“Ordinary people in villages really don’t understand and don’t believe that ceasefires and peace processes will bring concrete benefits to them. That is a problem”

And the same with the refugees. When you talk to the refugees about returning and the information they have in respect to what is going on in Myanmar, they don’t know. They don’t trust. They still fear a lot. It seems that the ethnic leaders need more work in this respect.

At the same time, the people and the ethnic army leaders have faced oppression from the military regime for decades and that is very, very tough to lead, and to recover from that, and to try to [be] more organized with your communities is not easy.

IRIN: What can be done to engage communities more in peace talks?

Quintana: The government and the ethnic leaders are doing a lot… to settle the problems at the top, at the highest levels. But they need to involve the communities in a more widespread and comprehensive plan of action. You don’t see the communities being involved. And that has been the practice in Myanmar for decades. I mean that is how the military operated… giving instructions and expecting instructions to be implemented – period – without consulting. It’s part of a historical problem in Myanmar. It is still there.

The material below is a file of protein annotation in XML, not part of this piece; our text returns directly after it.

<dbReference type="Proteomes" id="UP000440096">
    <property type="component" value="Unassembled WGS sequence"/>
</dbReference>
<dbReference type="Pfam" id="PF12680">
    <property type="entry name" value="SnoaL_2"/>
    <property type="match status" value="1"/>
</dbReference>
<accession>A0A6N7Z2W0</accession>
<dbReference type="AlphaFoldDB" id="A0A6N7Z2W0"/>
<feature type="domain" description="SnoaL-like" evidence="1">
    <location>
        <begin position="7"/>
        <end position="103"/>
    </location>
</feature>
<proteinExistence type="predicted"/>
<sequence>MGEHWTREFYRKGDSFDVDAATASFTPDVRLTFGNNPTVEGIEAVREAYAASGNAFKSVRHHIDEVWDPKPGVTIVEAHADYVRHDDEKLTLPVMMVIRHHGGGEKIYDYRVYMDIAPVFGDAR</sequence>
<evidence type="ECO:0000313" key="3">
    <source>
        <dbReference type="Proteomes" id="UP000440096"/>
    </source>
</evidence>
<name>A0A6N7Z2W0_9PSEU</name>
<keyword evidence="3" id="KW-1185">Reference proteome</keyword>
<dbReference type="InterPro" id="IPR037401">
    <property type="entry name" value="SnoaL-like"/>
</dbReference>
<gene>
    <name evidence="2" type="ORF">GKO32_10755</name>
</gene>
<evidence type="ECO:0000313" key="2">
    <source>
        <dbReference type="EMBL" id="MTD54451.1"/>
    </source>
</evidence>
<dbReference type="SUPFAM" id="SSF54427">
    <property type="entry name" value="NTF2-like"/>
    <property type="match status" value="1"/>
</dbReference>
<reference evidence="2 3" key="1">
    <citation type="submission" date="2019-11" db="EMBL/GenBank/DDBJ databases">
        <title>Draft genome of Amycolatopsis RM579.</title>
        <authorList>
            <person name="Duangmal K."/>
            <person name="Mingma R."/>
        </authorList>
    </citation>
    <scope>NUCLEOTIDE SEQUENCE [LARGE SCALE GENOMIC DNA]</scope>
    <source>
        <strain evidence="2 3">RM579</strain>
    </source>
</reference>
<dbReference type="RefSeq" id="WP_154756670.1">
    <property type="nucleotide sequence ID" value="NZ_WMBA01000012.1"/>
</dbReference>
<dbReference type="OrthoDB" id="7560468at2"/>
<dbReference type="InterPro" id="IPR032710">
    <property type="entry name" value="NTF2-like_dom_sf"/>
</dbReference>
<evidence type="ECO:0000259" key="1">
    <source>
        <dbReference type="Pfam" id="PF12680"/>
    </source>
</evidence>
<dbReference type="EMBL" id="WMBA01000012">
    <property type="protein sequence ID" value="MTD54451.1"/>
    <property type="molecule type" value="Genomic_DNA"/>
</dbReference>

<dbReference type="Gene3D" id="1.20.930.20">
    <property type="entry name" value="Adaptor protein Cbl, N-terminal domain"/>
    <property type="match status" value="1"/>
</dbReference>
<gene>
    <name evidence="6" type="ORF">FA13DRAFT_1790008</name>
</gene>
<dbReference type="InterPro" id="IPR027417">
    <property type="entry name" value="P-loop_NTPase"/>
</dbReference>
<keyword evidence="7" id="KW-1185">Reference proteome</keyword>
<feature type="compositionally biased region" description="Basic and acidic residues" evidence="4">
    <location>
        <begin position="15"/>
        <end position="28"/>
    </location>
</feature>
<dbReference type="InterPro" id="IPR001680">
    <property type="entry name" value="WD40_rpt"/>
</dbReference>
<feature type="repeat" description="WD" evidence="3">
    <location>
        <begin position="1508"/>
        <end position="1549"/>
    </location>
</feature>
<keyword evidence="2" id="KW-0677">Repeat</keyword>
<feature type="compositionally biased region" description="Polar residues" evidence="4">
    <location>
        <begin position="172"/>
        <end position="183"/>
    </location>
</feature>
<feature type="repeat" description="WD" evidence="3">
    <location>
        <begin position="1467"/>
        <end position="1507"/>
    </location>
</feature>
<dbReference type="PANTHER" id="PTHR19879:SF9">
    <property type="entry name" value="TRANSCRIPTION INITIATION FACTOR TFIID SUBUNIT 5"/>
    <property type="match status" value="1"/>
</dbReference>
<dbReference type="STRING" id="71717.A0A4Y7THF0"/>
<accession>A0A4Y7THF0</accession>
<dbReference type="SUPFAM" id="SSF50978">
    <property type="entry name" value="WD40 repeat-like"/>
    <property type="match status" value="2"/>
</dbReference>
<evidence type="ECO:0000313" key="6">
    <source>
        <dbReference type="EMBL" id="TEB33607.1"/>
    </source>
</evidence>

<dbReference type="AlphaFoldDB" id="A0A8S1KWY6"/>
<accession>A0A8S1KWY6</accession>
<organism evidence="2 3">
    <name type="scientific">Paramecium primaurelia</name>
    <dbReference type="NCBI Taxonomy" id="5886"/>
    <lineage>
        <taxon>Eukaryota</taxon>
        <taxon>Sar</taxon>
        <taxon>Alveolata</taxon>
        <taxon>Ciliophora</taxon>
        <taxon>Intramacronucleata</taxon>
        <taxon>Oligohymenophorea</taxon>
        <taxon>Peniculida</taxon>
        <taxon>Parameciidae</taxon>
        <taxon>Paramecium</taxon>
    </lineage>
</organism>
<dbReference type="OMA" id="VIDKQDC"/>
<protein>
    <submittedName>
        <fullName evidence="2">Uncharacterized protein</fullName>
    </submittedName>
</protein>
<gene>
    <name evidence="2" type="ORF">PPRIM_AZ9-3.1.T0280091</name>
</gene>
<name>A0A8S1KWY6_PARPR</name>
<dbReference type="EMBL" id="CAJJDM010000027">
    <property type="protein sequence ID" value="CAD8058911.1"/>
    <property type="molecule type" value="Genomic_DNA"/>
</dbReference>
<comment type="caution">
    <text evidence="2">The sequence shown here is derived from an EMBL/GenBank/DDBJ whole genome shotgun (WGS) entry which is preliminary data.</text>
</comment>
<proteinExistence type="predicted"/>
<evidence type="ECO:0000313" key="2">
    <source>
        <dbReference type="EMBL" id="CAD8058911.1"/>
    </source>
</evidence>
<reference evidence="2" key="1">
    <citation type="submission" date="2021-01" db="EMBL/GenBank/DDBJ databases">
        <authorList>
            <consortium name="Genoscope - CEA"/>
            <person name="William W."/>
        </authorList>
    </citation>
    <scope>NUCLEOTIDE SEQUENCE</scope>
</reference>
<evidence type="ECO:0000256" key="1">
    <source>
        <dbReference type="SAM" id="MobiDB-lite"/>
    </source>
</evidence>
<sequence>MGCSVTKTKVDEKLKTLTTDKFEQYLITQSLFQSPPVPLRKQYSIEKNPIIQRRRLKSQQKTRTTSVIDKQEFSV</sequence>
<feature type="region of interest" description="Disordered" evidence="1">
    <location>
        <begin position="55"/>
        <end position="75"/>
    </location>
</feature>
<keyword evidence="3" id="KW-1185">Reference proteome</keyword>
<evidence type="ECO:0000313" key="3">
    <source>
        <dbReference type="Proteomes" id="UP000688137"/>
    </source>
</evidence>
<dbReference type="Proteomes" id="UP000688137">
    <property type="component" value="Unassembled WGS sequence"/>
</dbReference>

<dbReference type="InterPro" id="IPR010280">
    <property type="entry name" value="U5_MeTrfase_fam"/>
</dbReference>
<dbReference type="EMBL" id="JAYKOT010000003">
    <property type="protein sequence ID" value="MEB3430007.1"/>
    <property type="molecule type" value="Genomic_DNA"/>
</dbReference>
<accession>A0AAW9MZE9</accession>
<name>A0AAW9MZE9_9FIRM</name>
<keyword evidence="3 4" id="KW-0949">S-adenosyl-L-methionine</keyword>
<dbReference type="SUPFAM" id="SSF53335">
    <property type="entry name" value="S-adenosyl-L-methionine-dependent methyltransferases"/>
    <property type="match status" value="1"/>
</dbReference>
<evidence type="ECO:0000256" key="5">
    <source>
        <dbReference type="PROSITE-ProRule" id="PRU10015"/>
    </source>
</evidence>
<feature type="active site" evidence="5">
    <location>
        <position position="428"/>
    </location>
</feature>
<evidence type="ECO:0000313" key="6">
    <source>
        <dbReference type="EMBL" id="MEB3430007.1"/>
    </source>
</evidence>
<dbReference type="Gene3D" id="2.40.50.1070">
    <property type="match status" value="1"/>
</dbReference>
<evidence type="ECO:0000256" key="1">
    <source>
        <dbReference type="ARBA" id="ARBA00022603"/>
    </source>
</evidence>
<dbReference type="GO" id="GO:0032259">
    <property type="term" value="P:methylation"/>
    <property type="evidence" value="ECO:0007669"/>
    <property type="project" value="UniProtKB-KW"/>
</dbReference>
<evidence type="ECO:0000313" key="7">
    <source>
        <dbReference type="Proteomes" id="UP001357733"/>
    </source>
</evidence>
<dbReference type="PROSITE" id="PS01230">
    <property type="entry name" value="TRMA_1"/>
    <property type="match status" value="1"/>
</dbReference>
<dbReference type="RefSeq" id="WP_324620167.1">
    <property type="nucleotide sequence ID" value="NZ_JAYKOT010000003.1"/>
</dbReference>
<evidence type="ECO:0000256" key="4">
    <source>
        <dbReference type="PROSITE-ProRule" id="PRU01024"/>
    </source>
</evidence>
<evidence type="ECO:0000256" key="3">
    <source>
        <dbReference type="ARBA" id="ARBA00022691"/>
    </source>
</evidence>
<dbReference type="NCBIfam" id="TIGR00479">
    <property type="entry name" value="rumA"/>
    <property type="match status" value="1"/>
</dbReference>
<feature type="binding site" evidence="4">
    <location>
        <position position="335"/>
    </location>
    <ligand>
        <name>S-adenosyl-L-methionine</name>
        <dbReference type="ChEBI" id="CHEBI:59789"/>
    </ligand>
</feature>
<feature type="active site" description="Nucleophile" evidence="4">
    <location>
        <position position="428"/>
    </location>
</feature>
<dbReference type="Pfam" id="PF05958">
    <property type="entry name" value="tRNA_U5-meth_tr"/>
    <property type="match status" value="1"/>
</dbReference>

IRIN: And what about the Rakhine commission established by the Myanmar government? What are your thoughts on its recommendations on ways to prevent violence?

Quintana: They [the commission] never addressed what happened – the human rights abuses. This is a clear shortcoming and it is one of my concerns. And I am calling for the [UN Human Rights Council] to continue to address this. The allegations of what happened are very serious. Widespread human rights abuses, torture of hundreds of prisoners in Buthidaung [a prison in Rakhine State holding an estimated 1,000 Rohingyas], a place I have visited, and the government has not done anything about that. The situation in Rakhine is quite fragile and critical.